Charles Spurgeon said, speaking of Genesis 3:15, “This is the first gospel sermon ever delivered upon the face of the earth.  It was a memorable discourse, with Jehovah Himself for the preacher, and the whole human race and the prince of darkness for the audience.”  Where Satan deceived, God displayed grace.  Where man had fallen, God made a way for lifting up.  Where fellowship with Him was broken, God promised a means of reconciliation.  Yet God, the “holy, holy, holy” One (Isaiah 6:3, Rev. 4:8), must also pass judgment on sin.  Spurgeon continues:

“These words were directed distinctly to the serpent himself and were given as punishment to him for what he had done.  It was a day of cruel triumph to him: such joy as his dark mind is capable of had filled him, for he had indulged his malice and gratified his spite.  He had in the worst sense destroyed a part of God’s works; he had introduced sin into the new world; he had stamped the human race with his own image and gained new forces to promote rebellion and multiply transgression; and therefore he felt that sort of gladness that a fiend can know who bears hell within him.”

“But now God comes in,” says Spurgeon, “takes up the battle personally, and causes the enemy to be disgraced on the very battlefield where he had gained a temporary success.  He tells the dragon that this quarrel shall not be between the serpent and man but between God and the serpent.”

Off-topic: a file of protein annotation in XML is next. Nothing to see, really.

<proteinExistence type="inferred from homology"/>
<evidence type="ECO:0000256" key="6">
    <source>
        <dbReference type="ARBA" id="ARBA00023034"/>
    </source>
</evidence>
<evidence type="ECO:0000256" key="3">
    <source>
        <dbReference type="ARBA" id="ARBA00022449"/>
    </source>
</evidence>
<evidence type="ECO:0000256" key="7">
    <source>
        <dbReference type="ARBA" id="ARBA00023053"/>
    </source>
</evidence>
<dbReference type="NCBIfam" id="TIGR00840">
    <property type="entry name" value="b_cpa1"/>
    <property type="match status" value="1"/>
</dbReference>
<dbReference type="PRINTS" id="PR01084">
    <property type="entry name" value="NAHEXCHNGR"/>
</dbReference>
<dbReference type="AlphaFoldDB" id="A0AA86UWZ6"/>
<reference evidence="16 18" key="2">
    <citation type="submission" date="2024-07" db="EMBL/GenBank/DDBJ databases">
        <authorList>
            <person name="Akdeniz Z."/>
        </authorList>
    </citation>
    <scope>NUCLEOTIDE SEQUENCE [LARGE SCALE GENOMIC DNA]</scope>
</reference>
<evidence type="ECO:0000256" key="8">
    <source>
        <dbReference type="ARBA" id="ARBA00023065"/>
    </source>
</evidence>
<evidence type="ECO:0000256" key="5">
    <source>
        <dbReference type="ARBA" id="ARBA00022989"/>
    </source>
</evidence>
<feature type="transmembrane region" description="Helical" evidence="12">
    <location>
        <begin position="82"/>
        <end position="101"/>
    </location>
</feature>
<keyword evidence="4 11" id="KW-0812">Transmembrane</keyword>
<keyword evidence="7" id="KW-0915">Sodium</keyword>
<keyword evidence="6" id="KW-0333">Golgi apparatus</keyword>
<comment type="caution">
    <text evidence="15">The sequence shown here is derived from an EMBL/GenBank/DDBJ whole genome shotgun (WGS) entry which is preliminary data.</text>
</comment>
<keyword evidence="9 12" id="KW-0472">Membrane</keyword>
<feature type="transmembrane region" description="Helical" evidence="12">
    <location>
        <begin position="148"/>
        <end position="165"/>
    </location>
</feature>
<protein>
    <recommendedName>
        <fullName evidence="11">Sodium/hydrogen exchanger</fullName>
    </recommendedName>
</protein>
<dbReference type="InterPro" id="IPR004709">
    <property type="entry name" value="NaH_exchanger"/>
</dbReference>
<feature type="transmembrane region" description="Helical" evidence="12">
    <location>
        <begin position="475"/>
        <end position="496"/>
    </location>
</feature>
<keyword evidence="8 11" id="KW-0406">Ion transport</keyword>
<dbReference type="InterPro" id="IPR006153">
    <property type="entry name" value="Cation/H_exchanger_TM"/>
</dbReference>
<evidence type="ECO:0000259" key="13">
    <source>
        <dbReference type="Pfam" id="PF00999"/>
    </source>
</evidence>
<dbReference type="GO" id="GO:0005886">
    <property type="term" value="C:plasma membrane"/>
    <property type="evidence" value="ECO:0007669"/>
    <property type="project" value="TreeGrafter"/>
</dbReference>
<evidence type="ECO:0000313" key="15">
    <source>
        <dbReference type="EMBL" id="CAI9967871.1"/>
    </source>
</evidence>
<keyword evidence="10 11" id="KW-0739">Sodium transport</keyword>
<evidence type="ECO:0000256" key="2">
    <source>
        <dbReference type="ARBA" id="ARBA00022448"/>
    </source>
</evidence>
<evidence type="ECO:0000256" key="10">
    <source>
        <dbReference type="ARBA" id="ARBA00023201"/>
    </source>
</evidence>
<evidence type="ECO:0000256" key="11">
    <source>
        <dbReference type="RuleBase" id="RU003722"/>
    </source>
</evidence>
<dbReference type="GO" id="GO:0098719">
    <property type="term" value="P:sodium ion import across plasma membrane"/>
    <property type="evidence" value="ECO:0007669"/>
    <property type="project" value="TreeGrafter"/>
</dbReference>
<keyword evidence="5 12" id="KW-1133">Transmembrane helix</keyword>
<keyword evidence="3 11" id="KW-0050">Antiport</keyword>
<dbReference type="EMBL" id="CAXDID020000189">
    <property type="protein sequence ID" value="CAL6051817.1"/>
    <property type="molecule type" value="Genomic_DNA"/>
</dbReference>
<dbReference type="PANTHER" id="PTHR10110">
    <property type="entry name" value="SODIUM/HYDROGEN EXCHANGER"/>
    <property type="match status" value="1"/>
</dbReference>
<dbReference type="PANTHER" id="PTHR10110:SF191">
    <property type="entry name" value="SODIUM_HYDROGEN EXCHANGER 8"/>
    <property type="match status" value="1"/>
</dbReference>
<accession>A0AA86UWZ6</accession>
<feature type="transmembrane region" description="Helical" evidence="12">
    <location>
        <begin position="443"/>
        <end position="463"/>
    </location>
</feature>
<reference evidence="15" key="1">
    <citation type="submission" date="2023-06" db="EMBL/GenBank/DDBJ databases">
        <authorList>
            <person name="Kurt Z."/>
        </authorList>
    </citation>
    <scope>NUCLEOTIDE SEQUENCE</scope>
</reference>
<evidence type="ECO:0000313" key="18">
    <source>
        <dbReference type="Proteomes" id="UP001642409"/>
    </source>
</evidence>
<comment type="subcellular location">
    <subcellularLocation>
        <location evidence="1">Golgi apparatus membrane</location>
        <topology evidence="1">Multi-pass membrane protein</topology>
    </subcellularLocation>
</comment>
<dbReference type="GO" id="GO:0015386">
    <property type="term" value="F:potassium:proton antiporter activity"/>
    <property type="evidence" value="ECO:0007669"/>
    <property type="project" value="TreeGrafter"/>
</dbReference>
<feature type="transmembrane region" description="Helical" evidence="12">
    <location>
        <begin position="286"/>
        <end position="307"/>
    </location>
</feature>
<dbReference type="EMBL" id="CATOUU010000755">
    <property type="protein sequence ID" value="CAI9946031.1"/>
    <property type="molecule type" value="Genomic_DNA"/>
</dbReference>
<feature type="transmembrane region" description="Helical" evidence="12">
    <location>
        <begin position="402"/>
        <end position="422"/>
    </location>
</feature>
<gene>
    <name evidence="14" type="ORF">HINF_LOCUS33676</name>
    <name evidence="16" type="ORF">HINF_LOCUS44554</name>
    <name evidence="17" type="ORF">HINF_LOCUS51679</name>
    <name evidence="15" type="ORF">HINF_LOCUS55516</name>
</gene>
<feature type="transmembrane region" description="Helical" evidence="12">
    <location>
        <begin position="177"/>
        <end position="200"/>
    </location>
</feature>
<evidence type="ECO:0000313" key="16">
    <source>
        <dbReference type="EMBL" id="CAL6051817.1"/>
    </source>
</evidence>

Christ The Champion

Satan would, with our first parents, hear the promise of a coming “Captain of salvation” (Heb. 2:10), a suffering Savior who would crush him and claim victory in this heavenly war.  As the Prince of Preachers wrote, God “promises that there shall rise in the fullness of time a Champion who, though He suffer, shall smite in a vital part the power of evil, bruising the serpent’s head.  This was a message of mercy to Adam and Eve because they knew that the tempter would be punished, and as that punishment would involve blessing for them, the vengeance due to the serpent was the guarantee of mercy to themselves.”

Millennia later, this ancient warfare continues, though against a judged foe (John 16:11) whose defeat is promised (Rom. 16:20).  That partially-revealed “first gospel,” the proto-evangelium of Genesis 3:15, has now become fully revealed in the Lord Jesus Christ (Heb. 1:2) who has come to “destroy the works of the devil” (1 John 3:8).  The gospel promise of divine victory is as certain as His Word, though by God’s perfect plan and purpose, the enemy still remains a potent adversary against His image bearers.  The “father of lies” (John 8:44), who is “the god of this world” (2 Cor. 4:4), wages his deceptive warfare through that sin-corrupted, divinely cursed world (Gen. 3:17), striving to keep God’s fallen image bearers betrothed to sin by “the lust of the flesh and the lust of the eyes and the pride of life” (1 John 2:16),  the wicked emblems of his reign.